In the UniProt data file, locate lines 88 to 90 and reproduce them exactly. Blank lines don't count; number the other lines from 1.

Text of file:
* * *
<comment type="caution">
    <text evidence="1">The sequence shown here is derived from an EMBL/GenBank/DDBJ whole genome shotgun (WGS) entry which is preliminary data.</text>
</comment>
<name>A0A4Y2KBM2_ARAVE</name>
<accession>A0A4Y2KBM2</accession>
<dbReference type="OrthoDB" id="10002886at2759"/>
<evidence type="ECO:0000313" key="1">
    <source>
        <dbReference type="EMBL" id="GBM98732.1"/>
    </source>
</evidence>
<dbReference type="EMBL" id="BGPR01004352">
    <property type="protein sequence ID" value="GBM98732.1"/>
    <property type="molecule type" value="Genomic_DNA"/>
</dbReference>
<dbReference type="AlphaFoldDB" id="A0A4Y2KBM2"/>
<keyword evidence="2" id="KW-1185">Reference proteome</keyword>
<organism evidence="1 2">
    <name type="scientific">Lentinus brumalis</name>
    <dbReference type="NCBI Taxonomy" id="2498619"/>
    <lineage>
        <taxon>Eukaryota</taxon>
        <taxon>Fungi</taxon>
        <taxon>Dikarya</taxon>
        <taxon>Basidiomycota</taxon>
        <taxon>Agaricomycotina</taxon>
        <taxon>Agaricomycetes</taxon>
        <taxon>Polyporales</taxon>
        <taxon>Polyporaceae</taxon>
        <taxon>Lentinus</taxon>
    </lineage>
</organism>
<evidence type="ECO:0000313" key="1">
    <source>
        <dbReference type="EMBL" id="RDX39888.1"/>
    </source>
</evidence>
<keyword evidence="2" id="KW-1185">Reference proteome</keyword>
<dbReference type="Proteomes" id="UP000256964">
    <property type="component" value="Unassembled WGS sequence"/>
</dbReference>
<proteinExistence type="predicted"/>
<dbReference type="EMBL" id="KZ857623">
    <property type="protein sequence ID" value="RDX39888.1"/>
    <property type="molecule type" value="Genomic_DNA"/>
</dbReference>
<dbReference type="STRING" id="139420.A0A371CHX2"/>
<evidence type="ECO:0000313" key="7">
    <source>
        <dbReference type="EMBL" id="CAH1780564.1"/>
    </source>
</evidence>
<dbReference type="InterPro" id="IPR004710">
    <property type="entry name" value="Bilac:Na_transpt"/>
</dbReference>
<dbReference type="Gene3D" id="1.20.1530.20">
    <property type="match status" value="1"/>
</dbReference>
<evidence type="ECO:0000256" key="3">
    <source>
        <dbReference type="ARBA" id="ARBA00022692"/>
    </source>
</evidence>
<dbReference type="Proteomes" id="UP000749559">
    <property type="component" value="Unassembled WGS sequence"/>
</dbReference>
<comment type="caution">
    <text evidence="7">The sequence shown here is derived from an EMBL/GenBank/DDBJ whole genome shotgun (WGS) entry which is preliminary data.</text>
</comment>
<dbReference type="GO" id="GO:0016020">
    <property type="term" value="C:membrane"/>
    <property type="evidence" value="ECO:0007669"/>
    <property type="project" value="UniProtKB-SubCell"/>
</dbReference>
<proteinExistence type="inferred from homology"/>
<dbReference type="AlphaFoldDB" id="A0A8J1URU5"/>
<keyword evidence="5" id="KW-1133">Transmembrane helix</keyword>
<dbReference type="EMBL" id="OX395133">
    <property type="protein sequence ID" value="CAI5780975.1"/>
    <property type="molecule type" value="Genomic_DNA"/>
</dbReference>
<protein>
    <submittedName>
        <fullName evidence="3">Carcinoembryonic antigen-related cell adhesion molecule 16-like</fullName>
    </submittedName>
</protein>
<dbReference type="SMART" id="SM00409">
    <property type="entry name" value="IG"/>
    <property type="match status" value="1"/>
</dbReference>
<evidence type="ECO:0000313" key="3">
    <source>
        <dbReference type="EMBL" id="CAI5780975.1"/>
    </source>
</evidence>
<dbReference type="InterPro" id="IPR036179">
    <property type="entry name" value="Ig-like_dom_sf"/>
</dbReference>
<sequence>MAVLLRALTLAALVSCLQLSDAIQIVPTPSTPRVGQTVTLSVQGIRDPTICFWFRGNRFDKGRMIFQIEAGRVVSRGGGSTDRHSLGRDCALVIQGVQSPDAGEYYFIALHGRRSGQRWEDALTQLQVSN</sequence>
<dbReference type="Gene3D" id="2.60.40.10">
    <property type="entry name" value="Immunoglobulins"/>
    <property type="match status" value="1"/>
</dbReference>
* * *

    <property type="entry name" value="IG"/>
    <property type="match status" value="1"/>
</dbReference>